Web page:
Umbrella Insurance was introduced in the US insurance domain way back in the latter half of the 1940s. It gained popularity slowly as the nation started to grow in financial strength and its people developed a taste for expensive personal and commercial assets. Nowadays, it is considered as one of the more common insurance protections sought by businesses as well as one of the preferred safety cushions for high-net-worth customers on the personal insurance front.
Umbrella Insurance is a protection provided over and above different primary liability insurance policies written for various businesses and/or personal risk protections. By definition, it covers additional expenses for:
Direct losses from injuries or damages when the basic liability insurance policy’s limits are reached for a certain claim criteria
When the total limits of the underlying liability policy gets exhausted in taking care of only a portion of the full claim amount dealing with multiple facets of risks
When losses incur due to some risks indirectly related to the primary liabilities which are not listed in the contract of the basic liability insurance. These indirect risks include but are not limited to events like false arrests, invasion of privacy, slander, vandalism, libel and the liability coverage beyond a renter’s insurance policy.
Depending upon the primary liability policy, an Umbrella policy can be written for various risks an insured may face in the commercial and/or personal front.
A Commercial Umbrella policy may be designed to provide extra liability cover for the business properties including but not limited to the building, business vehicles, tools and equipment, computers, important papers and other assets covered under the commercial general liability policy and other liability policies owned by the insurance.
A Personal Umbrella policy can be written to provide extra protection topping up a homeowners insurance policy, automobile insurance policy, additional liability policies for private boats and a renters insurance policy.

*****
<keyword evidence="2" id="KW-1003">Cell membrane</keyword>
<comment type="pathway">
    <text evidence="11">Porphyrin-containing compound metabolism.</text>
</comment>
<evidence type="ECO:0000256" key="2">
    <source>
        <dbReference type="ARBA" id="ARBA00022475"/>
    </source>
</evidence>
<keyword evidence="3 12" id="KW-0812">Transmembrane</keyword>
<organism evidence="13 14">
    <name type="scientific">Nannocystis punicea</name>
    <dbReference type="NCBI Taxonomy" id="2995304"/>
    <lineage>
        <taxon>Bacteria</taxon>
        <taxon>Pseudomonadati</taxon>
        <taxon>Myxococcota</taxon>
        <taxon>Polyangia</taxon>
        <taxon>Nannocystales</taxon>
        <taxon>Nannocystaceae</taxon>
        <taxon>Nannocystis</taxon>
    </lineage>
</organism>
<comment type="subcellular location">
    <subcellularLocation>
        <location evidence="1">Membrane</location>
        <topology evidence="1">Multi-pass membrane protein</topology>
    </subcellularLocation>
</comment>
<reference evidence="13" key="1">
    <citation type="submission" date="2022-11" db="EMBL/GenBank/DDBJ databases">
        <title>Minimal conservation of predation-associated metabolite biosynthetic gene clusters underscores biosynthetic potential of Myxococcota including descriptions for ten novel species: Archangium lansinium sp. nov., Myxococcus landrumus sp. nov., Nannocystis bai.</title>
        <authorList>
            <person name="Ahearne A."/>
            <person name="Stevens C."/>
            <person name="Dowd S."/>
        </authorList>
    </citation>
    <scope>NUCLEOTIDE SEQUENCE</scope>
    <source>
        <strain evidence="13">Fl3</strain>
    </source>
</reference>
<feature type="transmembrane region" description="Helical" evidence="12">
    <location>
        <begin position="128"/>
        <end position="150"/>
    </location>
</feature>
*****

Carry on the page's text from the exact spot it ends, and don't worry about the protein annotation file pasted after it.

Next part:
The applicability of Umbrella Insurance policies are generally dependent on the insurance criteria of the primary liability policies written for both commercial purposes and personal coverage. If a business or a person has been insured with a Commercial General Liability policy or a Homeowners / Automobile / Renters Insurance policy respectively, then they can opt for Umbrella policies to secure higher and broader protection. Umbrella policies would be used to pay for any additional damages to third parties owing to risks as defined earlier.
There are certain exceptions that an Umbrella policy does not cover in most cases.
Some of these are:
Coverage for damages intended and/or manipulated by the insured and/or a covered member under the primary policy
Coverage for risks related to personal aircrafts, non-traditional watercrafts and recreational vehicles excepting golf carts and snowmobiles
Coverage for damages incurred under a valid agreement or contract
Coverage for damages of the insured’s own propert
An Umbrella policy is mostly considered a requirement for most high value businesses and high-net-worth individuals, since the risks of losing huge amount of money in claims and lawsuits filed against them is statistically quite high. Also, maintaining a favorable market reputation and/or respectable public image is more of a necessity for this niche. Umbrella policies ensure to cover the possible risks on both these situations, with broader and larger coverage than the primary liability insurance policies.
Points to note
Since the Umbrella policies tend to provide greater protection on a wide array of events, it may be quite lucrative and misleading as to how much protection a certain business or individual will actually need, if at all. As with any and all insurance coverage options, it is always best to consult an authorized and reliable insurance personnel and discuss in detail the exact risks and existing coverage a business or an individual has, to decide whether or not the Umbrella coverage is needed.
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